Photo by Joey Armstrong

Photo by Joey Armstrong

KC: But real­is­ti­cally, logis­ti­cally, how would you increase awe­some­ness? Like in that sit­u­a­tion you just talked about? That would have to be chang­ing some­thing really fun­da­men­tal. The reac­tion from the students—they have the agency to look at the teacher, and they feel like they have to abide to some­thing, like you said exactly, an invis­i­ble fence. So to change that would be to get rid of that invis­i­ble fence. What would be even one step towards doing that in reality?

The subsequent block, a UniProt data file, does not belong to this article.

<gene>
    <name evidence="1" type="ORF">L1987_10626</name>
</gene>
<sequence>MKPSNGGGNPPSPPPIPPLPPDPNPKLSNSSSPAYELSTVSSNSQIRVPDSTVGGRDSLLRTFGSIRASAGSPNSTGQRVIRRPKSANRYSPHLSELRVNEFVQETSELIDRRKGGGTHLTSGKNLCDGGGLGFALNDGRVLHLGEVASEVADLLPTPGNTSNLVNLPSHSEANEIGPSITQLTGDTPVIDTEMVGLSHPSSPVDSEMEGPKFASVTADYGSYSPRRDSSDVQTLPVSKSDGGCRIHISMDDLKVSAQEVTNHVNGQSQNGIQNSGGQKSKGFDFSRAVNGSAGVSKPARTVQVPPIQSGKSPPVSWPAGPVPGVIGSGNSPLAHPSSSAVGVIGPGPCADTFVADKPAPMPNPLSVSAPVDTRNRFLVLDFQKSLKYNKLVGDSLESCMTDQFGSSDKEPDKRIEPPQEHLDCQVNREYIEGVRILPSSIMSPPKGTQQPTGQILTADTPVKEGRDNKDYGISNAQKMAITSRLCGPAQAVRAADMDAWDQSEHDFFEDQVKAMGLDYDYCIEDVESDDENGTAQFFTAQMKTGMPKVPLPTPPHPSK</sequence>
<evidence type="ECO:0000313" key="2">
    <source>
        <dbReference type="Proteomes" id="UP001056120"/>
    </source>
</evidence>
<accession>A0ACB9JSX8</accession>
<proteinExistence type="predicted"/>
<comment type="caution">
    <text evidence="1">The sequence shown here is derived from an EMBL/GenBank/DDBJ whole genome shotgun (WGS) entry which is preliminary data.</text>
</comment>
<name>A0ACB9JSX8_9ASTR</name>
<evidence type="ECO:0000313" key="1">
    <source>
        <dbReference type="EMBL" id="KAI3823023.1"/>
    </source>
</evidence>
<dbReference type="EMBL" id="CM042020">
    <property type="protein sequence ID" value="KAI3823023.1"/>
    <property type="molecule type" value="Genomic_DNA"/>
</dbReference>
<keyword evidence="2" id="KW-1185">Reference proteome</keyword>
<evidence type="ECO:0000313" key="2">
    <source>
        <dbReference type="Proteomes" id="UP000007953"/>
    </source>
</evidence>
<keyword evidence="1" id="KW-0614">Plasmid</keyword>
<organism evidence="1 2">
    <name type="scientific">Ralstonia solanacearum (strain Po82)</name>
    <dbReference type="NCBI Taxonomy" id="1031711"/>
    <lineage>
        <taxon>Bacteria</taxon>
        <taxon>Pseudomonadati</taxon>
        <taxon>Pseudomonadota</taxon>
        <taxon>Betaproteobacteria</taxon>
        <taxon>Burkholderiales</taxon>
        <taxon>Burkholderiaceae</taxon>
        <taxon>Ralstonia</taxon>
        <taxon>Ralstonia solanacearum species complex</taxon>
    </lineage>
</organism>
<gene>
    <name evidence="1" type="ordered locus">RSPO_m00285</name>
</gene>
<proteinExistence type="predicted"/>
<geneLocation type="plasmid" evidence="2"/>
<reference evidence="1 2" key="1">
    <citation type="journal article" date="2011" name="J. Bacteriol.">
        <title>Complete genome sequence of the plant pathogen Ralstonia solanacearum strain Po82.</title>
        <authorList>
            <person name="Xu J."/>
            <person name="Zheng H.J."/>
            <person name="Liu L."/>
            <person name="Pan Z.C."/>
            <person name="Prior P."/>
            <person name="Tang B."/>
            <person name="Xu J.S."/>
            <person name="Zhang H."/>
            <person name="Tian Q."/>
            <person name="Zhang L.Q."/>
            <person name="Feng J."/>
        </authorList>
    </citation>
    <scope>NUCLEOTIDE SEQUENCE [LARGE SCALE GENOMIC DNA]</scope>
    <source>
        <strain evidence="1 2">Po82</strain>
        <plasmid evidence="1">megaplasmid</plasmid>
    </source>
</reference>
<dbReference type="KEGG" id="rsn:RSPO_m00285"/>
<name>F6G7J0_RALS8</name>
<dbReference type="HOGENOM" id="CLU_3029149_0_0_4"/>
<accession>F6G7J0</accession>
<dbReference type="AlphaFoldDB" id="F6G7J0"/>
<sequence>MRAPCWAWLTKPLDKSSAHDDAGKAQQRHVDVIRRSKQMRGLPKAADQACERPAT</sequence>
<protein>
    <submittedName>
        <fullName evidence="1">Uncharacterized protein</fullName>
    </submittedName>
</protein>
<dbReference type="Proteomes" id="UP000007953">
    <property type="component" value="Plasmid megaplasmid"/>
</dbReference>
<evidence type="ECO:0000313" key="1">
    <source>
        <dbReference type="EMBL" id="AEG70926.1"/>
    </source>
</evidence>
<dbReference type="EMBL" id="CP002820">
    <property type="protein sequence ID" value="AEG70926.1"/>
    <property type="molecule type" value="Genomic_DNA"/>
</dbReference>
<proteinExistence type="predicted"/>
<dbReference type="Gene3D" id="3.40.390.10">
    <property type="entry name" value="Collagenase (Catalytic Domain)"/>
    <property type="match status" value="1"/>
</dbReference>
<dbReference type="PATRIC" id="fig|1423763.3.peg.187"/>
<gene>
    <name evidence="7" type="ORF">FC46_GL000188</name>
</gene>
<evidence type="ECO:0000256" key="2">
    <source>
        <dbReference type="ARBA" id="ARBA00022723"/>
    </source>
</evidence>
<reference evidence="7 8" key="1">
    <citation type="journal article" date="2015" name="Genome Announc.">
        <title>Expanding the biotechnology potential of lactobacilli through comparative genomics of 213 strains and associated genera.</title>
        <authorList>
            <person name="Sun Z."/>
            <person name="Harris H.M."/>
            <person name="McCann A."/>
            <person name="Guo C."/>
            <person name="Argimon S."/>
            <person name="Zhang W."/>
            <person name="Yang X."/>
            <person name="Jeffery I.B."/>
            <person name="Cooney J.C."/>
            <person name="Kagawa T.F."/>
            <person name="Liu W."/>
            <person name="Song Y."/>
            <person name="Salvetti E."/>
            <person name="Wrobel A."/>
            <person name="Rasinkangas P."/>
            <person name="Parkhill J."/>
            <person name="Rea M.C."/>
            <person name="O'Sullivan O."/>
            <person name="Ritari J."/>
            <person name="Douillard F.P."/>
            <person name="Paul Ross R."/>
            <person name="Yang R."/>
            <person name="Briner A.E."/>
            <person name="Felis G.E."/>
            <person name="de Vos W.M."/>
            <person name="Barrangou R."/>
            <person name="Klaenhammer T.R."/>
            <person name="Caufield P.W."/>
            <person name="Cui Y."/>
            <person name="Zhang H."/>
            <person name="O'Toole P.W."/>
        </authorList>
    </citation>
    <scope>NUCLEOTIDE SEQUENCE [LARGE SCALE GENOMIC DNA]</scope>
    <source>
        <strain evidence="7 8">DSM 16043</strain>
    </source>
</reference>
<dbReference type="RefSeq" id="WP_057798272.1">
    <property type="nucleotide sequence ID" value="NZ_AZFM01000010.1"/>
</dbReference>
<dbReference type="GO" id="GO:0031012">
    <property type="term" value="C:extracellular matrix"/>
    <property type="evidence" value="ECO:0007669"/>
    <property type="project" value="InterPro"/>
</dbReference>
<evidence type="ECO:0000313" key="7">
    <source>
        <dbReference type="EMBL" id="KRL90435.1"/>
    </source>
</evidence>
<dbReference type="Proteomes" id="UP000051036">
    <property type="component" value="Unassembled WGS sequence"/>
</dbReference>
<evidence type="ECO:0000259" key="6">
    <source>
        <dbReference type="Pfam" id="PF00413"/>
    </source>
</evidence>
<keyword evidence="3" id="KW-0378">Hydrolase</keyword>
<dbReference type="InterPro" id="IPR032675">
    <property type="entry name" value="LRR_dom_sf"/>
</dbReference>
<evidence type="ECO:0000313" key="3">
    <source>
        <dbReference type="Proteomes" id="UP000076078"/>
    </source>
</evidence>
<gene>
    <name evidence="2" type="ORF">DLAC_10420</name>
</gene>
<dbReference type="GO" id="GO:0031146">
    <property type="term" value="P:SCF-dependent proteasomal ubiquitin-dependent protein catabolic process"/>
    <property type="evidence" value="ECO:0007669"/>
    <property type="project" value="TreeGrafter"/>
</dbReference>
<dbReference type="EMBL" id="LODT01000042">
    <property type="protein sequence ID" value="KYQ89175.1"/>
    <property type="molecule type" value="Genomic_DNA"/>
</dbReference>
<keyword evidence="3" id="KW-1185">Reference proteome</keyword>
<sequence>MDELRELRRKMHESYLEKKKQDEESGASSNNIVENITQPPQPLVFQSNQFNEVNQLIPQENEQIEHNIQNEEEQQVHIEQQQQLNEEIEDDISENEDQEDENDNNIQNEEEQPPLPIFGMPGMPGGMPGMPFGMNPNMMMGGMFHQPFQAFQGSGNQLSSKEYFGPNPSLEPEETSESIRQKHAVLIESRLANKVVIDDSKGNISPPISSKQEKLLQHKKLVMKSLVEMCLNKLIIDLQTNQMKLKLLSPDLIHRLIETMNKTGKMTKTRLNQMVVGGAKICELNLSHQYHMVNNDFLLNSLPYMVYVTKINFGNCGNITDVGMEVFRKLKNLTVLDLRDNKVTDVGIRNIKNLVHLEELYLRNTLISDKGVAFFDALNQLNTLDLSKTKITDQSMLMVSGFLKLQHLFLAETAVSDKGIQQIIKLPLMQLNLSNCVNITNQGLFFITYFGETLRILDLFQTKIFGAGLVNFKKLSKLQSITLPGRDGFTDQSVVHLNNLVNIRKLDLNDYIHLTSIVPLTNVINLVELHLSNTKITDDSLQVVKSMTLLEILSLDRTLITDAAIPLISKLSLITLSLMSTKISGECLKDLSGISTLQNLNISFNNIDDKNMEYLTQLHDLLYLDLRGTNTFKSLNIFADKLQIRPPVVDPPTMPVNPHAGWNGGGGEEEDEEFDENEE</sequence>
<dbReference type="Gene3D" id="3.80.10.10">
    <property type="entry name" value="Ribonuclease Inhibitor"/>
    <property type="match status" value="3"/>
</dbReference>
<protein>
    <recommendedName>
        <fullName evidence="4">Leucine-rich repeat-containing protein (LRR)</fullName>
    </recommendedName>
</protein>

RH: I think so much of that depends on the posi­tion that one occu­pies rel­a­tive to the insti­tu­tion, rel­a­tive to that fence. The very idea of what counts as a stu­dent carves them off from the rest of what­ever they are. So, as a teacher, I can be atten­tive to that. As a stu­dent, I can do all sorts of tac­ti­cal things. Now, this is all Michel de Certeau kind of stuff, where it’s like, when I was a stu­dent going through high school, I would do weird ass shit all the time, because for me, so much of what I was doing was point­less and what I was being asked to do was point­less, to a point where I would put in 160% into my pre­sen­ta­tions, because that was the only way that I could infuse any­thing about my edu­ca­tional expe­ri­ence with mean­ing. It didn’t seem like a lot of peo­ple around me cared, except for maybe my friends, with whom I was work­ing on this project. Mean­while, there was some­one that I knew, a friend of mine, when she was going through high school, dur­ing the first few years she did the barest min­i­mum, because she didn’t see the point in what she was being asked to do, and teach­ers hated her. And then, she real­ized, Oh wait a sec­ond, in order to get to uni­ver­sity, which is where I wanna go, at this cer­tain grade I need to start pro­duc­ing high grades and all that kind of stuff. And then, she switched into high gear. She started doing all these things nec­es­sary to pro­duce high grades, and teach­ers hated her for that! Because it was clear that she was just, basi­cally, work­ing the sys­tem. When she felt it didn’t mat­ter, she didn’t do any­thing, or did the min­i­mum. When it mat­tered, she started work­ing accord­ingly, and that requires a level of under­stand­ing of the edu­ca­tional sys­tem as an eco­nomic sys­tem, in which there’s a return on invest­ment on effort, and you invest pro­por­tion­ally to the kind of return that you wanna get. And when things don’t count, you don’t invest, because that would be an expen­di­ture of resources that is sim­ply not ratio­nal. The way she went through things was, one might say, the oppo­site way of how I went through things. Where I put in 160%, it was exces­sive. It was not ratio­nal­iz­able, except for the fact that I wanted mean­ing. For her, the sys­tem didn’t con­tain the pos­si­bil­ity of meaning.